The Integrated Use of Personal Protective Equipment Integrated Use of Personal Protective Equipment

The Integrated Use of Personal Protective Equipment

Selecting personal protective equipment and integrating various types of PPE to provide full coverage for the worker has evolved into a complex and sometimes confusing process.

Determining how to protect employees from hazards is an essential part of every company’s safety program. It is very common for workers to need to wear more than one type of personal protective equipment (PPE) at one time to protect against multiple hazards they may encounter in their workplace. Ensuring that all the PPE is compatible, comfortable and will work as expected in protecting against the intended hazard is essential when selecting PPE for employees.

Depending on the hazard or conditions, OSHA recommends the use of engineering or administrative controls to manage or eliminate the hazards to workers. In the event engineering or administrative controls are not feasible or do not provide sufficient protection, employers must provide PPE to their employees and ensure it is used properly.

Selecting PPE

PPE should be selected in accordance with applicable OSHA regulations, recommendations of other recognized government entities such as NIOSH or industry consensus standards, such as those created by the American National Standards Institute. An assessment of site-specific conditions and input from the workers who will wear the PPE are necessary when making an initial determination of PPE requirements.

Prior to implementing PPE usage in a workplace, the employer is responsible for ensuring they are selecting the right PPE for employees to protect them from job- or task-specific hazards. For each job activity that may present a hazard, the employer must:

➤ Perform a hazard assessment.

➤ Determine the type of control necessary to help protect the worker from the hazard (e.g., engineering controls, administrative controls or PPE).

➤ Select and provide the appropriate PPE for each employee.

➤ Train each employee on the proper use of the PPE selected for him/her. At a minimum, employees who are required to wear PPE must know when and how to use it, how to don and doff it, how to maintain PPE and judge its life expectancy and when to replace it.

➤ Evaluate the effectiveness of the PPE program.

In addition to the employer, employees have certain obligations when PPE is provided to them. These include:

➤ Properly wearing and maintaining the PPE according to the instruction provided to them by their employer.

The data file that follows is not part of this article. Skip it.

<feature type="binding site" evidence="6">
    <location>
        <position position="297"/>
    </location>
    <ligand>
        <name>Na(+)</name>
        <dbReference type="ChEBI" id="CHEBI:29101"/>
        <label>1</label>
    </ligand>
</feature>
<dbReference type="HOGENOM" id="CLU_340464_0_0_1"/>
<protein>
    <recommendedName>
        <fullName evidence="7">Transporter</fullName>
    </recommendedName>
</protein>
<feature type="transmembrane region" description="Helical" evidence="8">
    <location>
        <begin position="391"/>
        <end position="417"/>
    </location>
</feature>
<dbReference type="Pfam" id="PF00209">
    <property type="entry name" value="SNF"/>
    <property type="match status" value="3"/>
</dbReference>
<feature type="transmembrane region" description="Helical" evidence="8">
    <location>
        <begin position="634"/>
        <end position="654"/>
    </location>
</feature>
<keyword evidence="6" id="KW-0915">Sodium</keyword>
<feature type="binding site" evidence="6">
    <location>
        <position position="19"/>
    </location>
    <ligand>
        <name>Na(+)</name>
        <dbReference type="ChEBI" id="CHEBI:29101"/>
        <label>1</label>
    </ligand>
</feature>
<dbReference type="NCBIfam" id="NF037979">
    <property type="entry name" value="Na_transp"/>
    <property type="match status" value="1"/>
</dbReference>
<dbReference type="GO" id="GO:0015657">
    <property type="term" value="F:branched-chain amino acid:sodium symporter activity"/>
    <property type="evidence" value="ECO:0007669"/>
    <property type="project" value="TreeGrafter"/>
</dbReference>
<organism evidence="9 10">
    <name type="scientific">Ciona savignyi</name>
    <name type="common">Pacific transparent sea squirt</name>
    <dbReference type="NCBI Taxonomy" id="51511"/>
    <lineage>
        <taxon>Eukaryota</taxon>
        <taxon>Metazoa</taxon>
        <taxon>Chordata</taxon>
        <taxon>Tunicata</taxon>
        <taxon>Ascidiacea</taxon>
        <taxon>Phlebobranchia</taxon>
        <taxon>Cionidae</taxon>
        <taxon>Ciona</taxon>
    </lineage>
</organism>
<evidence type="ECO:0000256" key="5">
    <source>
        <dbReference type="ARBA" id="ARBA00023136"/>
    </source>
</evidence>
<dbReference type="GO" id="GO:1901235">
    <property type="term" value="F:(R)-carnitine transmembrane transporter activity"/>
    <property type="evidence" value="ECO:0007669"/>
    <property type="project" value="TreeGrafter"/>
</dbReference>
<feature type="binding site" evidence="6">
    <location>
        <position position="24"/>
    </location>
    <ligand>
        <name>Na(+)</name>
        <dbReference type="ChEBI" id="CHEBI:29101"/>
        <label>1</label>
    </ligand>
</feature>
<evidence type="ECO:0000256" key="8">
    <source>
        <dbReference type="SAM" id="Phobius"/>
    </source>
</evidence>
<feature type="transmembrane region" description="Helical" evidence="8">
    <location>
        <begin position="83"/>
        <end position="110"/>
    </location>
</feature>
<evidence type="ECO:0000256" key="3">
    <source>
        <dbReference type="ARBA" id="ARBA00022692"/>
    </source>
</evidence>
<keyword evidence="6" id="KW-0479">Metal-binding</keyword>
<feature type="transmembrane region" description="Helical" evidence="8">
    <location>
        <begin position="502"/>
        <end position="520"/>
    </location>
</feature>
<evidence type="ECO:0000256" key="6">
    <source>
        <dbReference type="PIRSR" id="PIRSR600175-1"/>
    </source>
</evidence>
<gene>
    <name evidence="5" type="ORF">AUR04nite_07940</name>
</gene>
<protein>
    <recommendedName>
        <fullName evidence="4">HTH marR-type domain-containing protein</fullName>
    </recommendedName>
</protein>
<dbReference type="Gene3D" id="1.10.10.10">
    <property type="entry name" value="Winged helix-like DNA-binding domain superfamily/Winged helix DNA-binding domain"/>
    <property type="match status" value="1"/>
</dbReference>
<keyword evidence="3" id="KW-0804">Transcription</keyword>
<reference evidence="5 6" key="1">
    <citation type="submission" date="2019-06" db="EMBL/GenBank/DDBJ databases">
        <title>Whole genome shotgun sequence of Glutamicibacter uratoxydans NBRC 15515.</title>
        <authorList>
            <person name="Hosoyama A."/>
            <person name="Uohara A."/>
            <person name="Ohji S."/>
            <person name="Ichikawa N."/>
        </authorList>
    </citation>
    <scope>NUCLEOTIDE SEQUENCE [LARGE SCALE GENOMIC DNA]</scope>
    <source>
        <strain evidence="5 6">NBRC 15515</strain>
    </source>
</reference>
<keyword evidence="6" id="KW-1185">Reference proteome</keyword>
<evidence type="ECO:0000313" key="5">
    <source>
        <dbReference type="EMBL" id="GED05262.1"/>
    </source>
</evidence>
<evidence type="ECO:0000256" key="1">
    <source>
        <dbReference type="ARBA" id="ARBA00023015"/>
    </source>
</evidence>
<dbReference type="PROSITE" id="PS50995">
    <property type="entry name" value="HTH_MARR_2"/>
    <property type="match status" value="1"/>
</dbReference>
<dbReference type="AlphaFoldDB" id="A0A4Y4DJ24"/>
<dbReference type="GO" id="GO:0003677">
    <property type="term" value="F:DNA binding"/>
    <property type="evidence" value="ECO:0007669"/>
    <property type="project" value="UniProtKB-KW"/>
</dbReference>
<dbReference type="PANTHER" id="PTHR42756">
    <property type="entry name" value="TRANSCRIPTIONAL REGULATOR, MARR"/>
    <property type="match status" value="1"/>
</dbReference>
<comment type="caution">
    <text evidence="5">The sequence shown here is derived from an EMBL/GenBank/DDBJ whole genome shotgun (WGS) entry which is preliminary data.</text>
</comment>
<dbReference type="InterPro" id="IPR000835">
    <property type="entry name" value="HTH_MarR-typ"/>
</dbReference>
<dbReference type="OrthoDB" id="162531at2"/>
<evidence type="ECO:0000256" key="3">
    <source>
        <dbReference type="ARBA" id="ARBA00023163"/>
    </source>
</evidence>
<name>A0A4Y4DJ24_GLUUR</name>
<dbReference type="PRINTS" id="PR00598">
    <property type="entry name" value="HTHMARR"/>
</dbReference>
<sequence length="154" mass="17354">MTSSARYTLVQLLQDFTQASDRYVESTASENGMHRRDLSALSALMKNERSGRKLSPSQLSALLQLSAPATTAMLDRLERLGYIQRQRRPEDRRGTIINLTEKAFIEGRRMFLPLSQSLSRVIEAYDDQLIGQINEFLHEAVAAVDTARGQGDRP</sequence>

➤ Informing a supervisor if the PPE needs to be repaired, replaced or is not working properly.

Once the type of PPE needed is determined, the focus shifts to selecting the specific model. A well-designed product should have features that enhance fit and encourage compliance through increased worker comfort. Additionally, technical support provided by the manufacturer often is a valuable resource in selecting the right products and using them appropriately.

Like the hazards encountered in the workplace, there is a variety of PPE available on the market that is intended to help protect all the parts of a worker’s body. Trying to select multiple types of PPE that integrate together to protect workers can be a challenge. Nowhere is this more challenging than selecting multiple types of PPE to be worn on a person’s head. The following is a discussion of above-the-shoulders PPE including head protection (e.g. hard hat), hearing protection, eye and face protection and respiratory protection.

Types of PPE

Safety hard hats – An employer should select a hard hat that meets necessary impact and electrical insulation requirements of the ANSI Industrial Head Protection standard Z89.1. This standard describes the minimum physical and performance requirements for protective hard hats. These requirements are classified by impact type and electrical class.

A Type I hard hat provides certain protection from top impact. These are the most common hard hats in the industry. A Type II hard hat provides certain protection from top and lateral impact. These hard hats are used where there is higher risk from objects swinging and hitting the worker on the side of the head.

Electrical insulation requirements include Class C (Conductive), Class G (General) and Class E (Electrical). Class G and Class E helmets are proof-tested at 2,200 volts and 20,000 volts (phase to ground), respectively. However, it should be noted that these voltages are not intended as an indication of the voltage at which the hard hat protects the wearer.

The effectiveness of a hard hat can be affected by a blow or impact to the head, UV exposure, chemical exposure and abuse. Hard hats should be inspected frequently for damage and replaced immediately when damage is noticed.

Eye, head and face protection – The employer must assess the workplace and determine if hazards to the eyes and face are present before assigning PPE to workers. A properly conducted hazard assessment identifies routine and non-routine activities and tasks that have increased risk of exposure to eye and face hazards.

The hazard assessment should begin with a walk-through survey of the facility to develop a list of potential hazards and concerns such as impact (flying fragments, objects, large chips, particles, sand, dirt, etc.); dust (nuisance dust); chemical (splash and irritating mists); optical radiation-glareheat (hot sparks, splash from molten metal, high temperature exposure); optical radiation-welding (cutting, torch brazing, torch soldering); general lighting (fluorescent/incandescent, low light); and special applications (inspection, repair, detail work).

An employer should select eye and face protection devices that meet the ANSI/International Safety Equipment Association (ISEA) Occupational and Educational Personal Eye and Face Protection Devices standard (ANSI Z87.1). The ANSI/ISEA Z87.1-2010 standard includes a pull-out selection chart, showing recommended protectors for various types of work activities that can expose the worker to hazards.